European Satellite Navigation Competition awards

(PresseBox) (Paris, ) for the European Satellite Navigation Competition has been awarded to an application that uses satellites to detect river pollution. A separate prize supported by ESA was awarded to a startup company for a pioneering system that uses satellite data to boost investment in farming.

At the award ceremony, held in Munich on 18 October, the Salzburg startup company Mobilizy took home the €20.000 Galileo Master grand prize for its novel navigation system Wikitude Drive, which superimposes driving directions over live street video on smartphones.

Altogether 357 ideas from 44 countries were submitted to the 2010 European Satellite Navigation Competition (ESNC).

In addition to the grand prize, 21 regional winners and six special topic prizes were awarded at ESNC 2010 by partners from industry and research institutions for the best applications that make use of Global Navigation Satellite Systems (GNSS).

EGNOS helps locate sources of water pollution

In streams and irrigation channels, wastewater runoffs can quickly affect water quality and harm ecosystems. Rafael Olmedo and Luis Burillo, from the Spanish research institute INTA, invented the NEPA application to detect changes in electrochemical water quality indicators and also potential sources of hazardous pollution.

By using the extreme accuracy of EGNOS (European Geostationary Navigation Overlay Service), NEPA can help authorities to uncover illegal wastewater influx in waterways, identifying both how harmful the pollution is and exactly where it flows into the waterway.

For this application, Olmedo and Burillo were awarded the ESA Technology Transfer Programme's (TTP) ESA Innovation Prize.

It comes with a cash prize of €10 000 and the option to turn the idea into a viable business at one of TTP's four ESA Business Incubation Centres (ESA BICs) or partner business incubators.

Helping to fund agricultural projects

Often it can be difficult for farmers to obtain the necessary funding to raise production to meet the growing demand for agricultural commodities. Helmut Drewes, from the German company Agrista that is being 'reared' at TTP's ESA BIC Darmstadt, has come up with an intelligent system to reduce funding risks, making agricultural investment more attractive.

Agrista's system enables financiers to use up-to-date agricultural information to improve financial planning for farmers, based on a deeper understanding of the specific agricultural situation, the financing requirement and credit risks. It pulls together field data and crop production data, as well as rainfall and temperature data from weather satellite observations, to calculate estimated yield indices. By reducing the risk, the system makes it easier to attract new funding.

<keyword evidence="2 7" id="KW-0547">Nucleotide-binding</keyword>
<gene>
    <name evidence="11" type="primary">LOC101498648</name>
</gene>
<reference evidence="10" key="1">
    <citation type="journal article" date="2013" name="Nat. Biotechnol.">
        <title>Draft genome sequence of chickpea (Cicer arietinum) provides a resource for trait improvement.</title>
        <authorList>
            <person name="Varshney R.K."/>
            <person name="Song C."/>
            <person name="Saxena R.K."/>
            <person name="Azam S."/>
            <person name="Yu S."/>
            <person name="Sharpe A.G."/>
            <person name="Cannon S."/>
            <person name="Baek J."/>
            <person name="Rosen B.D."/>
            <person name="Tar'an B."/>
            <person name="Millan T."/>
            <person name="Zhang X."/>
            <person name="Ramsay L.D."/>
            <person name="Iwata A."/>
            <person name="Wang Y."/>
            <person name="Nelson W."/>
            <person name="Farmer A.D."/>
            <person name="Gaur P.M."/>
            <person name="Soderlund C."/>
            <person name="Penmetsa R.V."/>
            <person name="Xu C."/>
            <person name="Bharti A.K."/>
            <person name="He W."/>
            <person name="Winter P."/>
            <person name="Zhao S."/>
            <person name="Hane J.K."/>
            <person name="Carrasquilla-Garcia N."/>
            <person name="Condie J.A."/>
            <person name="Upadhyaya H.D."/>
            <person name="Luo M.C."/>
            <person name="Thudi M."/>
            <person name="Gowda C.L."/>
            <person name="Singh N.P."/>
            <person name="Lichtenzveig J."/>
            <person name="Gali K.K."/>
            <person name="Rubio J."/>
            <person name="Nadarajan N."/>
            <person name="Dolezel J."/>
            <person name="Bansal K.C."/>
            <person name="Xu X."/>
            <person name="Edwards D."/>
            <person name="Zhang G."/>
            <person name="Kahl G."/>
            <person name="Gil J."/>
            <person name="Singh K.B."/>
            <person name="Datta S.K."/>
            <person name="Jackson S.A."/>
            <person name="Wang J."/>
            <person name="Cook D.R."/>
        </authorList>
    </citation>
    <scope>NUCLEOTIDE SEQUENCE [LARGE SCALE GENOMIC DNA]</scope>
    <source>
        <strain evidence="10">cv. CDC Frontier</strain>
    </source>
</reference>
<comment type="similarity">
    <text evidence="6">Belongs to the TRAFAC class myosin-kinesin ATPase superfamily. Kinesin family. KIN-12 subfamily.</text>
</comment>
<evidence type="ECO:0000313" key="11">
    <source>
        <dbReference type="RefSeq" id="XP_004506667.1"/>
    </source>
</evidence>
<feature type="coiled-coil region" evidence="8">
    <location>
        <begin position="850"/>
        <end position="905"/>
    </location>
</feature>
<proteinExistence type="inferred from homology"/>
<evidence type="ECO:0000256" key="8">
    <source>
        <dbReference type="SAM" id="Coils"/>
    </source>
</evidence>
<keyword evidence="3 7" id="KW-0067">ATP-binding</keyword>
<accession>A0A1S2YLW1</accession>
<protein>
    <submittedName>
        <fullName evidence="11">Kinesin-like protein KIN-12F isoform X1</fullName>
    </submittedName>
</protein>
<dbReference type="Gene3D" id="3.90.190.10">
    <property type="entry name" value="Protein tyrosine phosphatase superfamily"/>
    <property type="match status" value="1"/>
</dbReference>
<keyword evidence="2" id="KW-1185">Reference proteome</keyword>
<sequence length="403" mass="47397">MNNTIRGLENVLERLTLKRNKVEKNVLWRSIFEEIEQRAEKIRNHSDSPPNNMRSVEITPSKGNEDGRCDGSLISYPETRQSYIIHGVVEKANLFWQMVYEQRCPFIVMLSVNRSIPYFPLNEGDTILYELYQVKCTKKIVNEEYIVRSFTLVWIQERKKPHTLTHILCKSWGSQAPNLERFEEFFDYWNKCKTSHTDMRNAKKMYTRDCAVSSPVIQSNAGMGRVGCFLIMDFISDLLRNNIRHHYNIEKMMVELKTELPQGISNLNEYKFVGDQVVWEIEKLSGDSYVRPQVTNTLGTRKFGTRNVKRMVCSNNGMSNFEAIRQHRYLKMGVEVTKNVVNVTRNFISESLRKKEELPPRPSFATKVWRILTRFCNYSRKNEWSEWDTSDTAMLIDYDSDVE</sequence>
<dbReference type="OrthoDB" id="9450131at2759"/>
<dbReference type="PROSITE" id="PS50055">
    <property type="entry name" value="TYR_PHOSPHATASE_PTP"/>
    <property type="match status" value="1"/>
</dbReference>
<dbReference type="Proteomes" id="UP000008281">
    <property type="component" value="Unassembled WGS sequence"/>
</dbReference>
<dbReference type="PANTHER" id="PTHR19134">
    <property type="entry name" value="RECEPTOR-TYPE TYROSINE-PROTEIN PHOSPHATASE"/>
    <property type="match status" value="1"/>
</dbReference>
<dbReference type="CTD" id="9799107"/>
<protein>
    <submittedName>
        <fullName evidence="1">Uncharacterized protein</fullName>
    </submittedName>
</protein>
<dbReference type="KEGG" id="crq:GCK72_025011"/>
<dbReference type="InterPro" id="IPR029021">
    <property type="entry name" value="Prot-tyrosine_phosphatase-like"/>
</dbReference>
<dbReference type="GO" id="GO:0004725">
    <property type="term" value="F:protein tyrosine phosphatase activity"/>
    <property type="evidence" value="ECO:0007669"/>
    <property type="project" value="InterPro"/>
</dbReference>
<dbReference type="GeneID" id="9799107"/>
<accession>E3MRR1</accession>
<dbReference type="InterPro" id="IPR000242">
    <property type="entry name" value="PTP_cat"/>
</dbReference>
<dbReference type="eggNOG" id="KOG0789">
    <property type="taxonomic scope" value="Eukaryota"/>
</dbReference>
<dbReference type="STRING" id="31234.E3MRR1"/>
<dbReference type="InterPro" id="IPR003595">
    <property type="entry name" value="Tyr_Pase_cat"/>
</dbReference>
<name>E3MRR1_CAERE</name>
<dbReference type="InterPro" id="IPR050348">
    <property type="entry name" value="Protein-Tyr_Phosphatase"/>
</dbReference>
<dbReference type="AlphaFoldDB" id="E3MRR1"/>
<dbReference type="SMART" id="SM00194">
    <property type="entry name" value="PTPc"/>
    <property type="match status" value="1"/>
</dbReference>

"We like Agrista's concept of taking advantage of a number of readily-available satellite-based data to facilitate and encourage new investments in the agricultural sector. We know that agricultural production depends on a number of natural conditions, such as drought, rainfall and changes in local conditions. Using satellites to lower the risk on investments in this field is very intelligent and could eventually help in stabilising the world's food production," says Dr Thomas Beer, Policy Coordinator in the ESA GMES Space Office.

For this business-catalysing scheme, Agrista received the special GMES Masters ESNC prize, awarded by the German company T-Systems with assistance from ESA.

ESA Business Incubation Centres

ESA's business incubation is one of the major initiatives of the Technology Transfer Programme Office (TTPO). As part of its endeavour to encourage the transfer and commercialisation of space technologies, four BICs have been set up in the Netherlands, Darmstadt and Oberpfaffenhofen in Germany, and near Rome in Italy.

The centres support selected entrepreneurs with comprehensive commercial and technical assistance to help them to start up businesses that use space technology in non-space industrial, scientific and commercial fields.

News




Funding agriculture gets help from new system using satellite information
European Satellite Navigation Competition awards.


29 October 2010
This year’s ESA Innovation Prize for the European Satellite Navigation Competition has been awarded to an application that uses satellites to detect river pollution. A separate prize supported by ESA was awarded to a startup company for a pioneering system that uses satellite data to boost investment in farming.